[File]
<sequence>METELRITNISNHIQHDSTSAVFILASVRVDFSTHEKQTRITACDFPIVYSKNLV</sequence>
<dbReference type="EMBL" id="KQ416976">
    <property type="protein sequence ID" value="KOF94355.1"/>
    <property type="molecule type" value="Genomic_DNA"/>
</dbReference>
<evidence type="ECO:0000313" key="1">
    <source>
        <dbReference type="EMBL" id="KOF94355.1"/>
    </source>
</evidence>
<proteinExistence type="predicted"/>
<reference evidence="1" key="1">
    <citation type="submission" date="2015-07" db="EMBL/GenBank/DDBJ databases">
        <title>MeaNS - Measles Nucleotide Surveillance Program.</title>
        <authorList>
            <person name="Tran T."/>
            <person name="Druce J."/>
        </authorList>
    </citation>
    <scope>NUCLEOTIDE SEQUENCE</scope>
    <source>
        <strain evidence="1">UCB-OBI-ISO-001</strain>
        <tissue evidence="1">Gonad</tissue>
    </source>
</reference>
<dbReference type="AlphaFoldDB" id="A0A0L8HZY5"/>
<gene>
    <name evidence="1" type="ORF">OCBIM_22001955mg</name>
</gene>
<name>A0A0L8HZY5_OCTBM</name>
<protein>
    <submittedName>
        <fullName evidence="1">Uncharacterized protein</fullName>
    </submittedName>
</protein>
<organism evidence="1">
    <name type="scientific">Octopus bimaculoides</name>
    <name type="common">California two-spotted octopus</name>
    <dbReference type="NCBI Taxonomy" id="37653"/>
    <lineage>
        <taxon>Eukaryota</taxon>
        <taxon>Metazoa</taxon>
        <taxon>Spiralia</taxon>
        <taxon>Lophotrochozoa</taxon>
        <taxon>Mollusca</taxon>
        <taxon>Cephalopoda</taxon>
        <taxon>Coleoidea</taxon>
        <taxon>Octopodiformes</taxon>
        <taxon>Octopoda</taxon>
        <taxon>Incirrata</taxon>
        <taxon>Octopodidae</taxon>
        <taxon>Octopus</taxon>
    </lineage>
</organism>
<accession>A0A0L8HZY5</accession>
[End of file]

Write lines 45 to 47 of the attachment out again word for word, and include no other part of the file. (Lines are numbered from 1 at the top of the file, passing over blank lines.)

        <taxon>Mollusca</taxon>
        <taxon>Cephalopoda</taxon>
        <taxon>Coleoidea</taxon>